The breeding season begins in October up to February which coincides with periods of high rainfall. Larvae are generally deposited from October to May in small water bodies, which vary from sources, small streams, temporary rain-filled ponds to small man-made concrete water reservoirs and irrigation channels. Metamorphosed juveniles can be found from beginning of January until the end of April, rarely up to summer or even past summer (Beukema et al. 2013; Raffaëlli 2013; Hernandez 2016).

Status, threats and conservation

This subspecies is considered as Vulnerable (as part of S. algira). The alteration and destruction of natural habitats are the main causes of population declines. The Rif region suffered from rampant deforestation.

Salamandra (Algiandra) algira spelaea

ESCORIZA AND COMAS 2007
Beni Snassen’s Fire Salamander

Diagnosis and taxonomy

The holotype (MNCN 2005-05550) was designed from: "Ouartass, Beni Snassen massif, Northeast-Morocco at approximately 1300 m above sea level".

According to Escoriza and Comas (2007), this subspecies is characterized by having the following morphological characters: “a slender body and tail with moderate size (77-236 mm TL). Head flat, longer than wide, with prominent eyes having a black iris. Snout rounded, limbs large, tail large and cylindrical. Jet black ground coloration with scattered rounded or elon-gated yellow blotches, not arranged in bands, located at head, dorsum and tail; predomi-nance of black over yellow. Large parotoid glands with reddish or some black glandular pores. Tiny red spots around parotoids, eyes, flanks, and on limbs and tail, sometimes as independent spots or fused to the yellow or white ones. Occasionally little white spots in lateral, gular and ventral region. Ventral and gular region black. Four fingers and five toes, all without membranes. Eight to eleven lat-eral tubercles. Tail a little shorter than head plus body. Ovoviviparous. Juveniles with similar color pattern as adults, with many white spots located on both sides of the body and without ventral spots”. Furthermore, according to various mitochondrial studies S. a. spelaea is the sister taxon of S. algira algira.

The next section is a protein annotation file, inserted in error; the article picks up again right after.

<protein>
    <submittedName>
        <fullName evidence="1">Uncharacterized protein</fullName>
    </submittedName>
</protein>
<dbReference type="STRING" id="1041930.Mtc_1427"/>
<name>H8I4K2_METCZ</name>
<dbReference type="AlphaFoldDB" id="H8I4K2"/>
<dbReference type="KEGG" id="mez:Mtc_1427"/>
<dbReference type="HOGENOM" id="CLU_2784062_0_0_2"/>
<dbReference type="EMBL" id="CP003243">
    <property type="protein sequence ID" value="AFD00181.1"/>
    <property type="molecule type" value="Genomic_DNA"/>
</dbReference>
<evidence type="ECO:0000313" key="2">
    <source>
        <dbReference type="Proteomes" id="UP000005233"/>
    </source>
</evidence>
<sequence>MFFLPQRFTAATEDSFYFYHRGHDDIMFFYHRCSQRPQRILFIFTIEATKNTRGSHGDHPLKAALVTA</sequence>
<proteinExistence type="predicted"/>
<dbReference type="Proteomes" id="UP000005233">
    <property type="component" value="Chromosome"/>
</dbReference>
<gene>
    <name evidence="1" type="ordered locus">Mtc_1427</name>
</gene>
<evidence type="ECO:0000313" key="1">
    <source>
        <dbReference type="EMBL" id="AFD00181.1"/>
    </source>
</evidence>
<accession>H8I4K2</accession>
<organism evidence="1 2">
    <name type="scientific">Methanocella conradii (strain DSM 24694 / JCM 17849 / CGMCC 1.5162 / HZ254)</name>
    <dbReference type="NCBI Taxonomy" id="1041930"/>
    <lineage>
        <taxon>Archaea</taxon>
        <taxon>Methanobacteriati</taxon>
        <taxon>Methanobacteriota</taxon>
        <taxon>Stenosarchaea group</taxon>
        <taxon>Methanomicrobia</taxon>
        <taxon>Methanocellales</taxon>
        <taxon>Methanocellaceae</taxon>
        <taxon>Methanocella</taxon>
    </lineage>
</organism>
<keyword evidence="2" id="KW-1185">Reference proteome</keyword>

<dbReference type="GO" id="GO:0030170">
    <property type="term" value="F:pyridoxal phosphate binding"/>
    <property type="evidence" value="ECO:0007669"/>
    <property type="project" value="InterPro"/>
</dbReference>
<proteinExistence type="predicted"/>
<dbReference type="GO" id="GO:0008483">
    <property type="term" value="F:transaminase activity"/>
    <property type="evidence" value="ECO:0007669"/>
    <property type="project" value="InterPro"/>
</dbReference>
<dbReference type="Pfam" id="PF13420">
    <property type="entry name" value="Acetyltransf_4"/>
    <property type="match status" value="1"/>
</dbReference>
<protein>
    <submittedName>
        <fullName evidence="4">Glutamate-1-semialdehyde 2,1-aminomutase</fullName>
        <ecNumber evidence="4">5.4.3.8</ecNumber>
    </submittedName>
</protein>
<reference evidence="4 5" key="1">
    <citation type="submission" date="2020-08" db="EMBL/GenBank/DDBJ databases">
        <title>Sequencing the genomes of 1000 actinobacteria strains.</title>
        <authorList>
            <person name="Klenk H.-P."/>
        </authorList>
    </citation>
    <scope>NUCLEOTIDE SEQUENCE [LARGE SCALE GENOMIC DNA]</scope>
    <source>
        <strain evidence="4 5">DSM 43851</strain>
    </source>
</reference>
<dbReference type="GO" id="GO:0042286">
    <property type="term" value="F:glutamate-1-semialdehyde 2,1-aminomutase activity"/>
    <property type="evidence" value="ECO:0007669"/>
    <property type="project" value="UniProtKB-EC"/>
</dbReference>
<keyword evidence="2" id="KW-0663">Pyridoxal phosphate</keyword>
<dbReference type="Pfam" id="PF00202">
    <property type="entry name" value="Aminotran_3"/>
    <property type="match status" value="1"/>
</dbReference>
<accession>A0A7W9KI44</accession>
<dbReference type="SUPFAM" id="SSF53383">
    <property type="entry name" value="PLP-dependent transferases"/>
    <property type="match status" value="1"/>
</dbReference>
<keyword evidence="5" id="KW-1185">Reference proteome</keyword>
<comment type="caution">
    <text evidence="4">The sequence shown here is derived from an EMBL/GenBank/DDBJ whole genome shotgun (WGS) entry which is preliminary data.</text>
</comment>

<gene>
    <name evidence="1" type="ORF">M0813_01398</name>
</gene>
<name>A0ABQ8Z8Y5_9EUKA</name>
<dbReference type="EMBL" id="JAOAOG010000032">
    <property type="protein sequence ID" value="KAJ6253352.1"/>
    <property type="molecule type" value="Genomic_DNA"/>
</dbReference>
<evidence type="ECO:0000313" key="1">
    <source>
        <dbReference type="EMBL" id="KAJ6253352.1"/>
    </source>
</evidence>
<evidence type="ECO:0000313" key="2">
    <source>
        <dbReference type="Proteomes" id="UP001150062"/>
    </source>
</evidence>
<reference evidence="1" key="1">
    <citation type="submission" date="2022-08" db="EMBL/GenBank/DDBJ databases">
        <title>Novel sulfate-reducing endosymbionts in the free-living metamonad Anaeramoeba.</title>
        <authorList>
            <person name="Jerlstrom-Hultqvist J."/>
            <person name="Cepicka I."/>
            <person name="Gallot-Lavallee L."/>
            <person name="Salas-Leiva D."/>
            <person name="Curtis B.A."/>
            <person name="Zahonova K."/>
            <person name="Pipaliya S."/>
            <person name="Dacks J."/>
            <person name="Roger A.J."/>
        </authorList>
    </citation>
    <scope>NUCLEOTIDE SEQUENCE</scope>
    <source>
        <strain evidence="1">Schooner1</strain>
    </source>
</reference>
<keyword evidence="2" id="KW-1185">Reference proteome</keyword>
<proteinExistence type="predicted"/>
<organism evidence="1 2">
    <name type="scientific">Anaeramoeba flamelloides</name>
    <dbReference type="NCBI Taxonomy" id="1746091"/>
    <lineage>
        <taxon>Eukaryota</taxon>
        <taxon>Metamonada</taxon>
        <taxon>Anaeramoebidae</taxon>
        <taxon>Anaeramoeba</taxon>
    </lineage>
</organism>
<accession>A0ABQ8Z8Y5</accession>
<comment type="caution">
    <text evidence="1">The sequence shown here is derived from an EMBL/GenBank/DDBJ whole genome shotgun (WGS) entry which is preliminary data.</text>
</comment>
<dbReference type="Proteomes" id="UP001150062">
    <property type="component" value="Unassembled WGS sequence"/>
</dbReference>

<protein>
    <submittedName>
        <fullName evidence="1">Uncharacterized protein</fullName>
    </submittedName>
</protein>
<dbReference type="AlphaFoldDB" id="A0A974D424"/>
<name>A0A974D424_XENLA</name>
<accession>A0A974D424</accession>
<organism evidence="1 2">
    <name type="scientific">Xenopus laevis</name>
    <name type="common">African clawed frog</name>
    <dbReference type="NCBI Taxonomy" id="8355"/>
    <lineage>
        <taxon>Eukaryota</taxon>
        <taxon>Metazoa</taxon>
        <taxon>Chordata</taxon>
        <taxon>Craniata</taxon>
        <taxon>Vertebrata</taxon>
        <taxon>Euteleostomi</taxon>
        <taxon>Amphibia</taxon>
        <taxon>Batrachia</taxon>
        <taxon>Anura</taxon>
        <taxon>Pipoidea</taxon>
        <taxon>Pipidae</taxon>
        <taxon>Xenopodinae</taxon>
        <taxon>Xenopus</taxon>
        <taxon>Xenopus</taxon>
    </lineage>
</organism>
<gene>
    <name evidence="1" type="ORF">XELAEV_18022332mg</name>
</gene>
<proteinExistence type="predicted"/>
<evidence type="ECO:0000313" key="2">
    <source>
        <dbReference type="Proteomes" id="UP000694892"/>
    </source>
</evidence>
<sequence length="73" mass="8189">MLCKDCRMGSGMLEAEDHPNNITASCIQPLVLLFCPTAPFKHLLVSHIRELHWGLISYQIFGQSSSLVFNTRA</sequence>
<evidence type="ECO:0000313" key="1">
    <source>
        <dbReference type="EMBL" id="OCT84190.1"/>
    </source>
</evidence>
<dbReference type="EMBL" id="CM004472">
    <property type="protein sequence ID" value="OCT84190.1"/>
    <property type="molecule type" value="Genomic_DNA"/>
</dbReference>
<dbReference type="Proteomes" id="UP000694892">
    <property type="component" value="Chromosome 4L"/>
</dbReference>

Distribution

The occurrence of S. a. splendens is restricted to the Beni Snassen Massif, Northeastern Morocco. The transition populations of S. a. algira recorded from Algeria in Rahr-el-Maden requires further studies to unravel their relationship with S. a. spelaea or the nominal subspecies.

Habitat, ethology and ecology

The subspecies has been found from 600 to 300 m a.s.l. occupying mixed forests that appear between these altitudinal ranges including Quercus, Pinus and Olea trees on limestone outcrops and granite soils near water bodies. Active individuals have been observed in November during humid or rainy weather, both in the late afternoon and night. During these observations, air temperature varied between 5.8 and 7 °C while humidity ranges between 75–85%. Larvae have been found in November and January, while fully metamorphosed juveniles were observed in mid-February (Escoriza and Comas 2007).

Reproduction

The reproduction is poorly known in this subspecies. Due to the nature of the soil most water bodies used for reproduction are man-made, such as cattle watering troughs or springs, although small puddles and temporary streams are also used to deposit larvae. The onset of the activity period is initiated by the late autumn rains, and continues throughout the winter (Escoriza and Comas 2007; Beukema et al. 2013).

Status, threats and conservation

This subspecies is considered as Vulnerable (as part of S. algira). Salamandra algira spelaea was proposed to qualify as Endangered by Escoriza and Comas (2007). The entire range of S. a. spelaea is subject to intensive human impact by means of logging, construction of buildings, canalization of natural springs and construction of fountains which prevent access to the limited water bodies by pregnant females. These actions have led to considerable desertification, especially on the southern slopes of the massif (Escoriza and Comas 2007).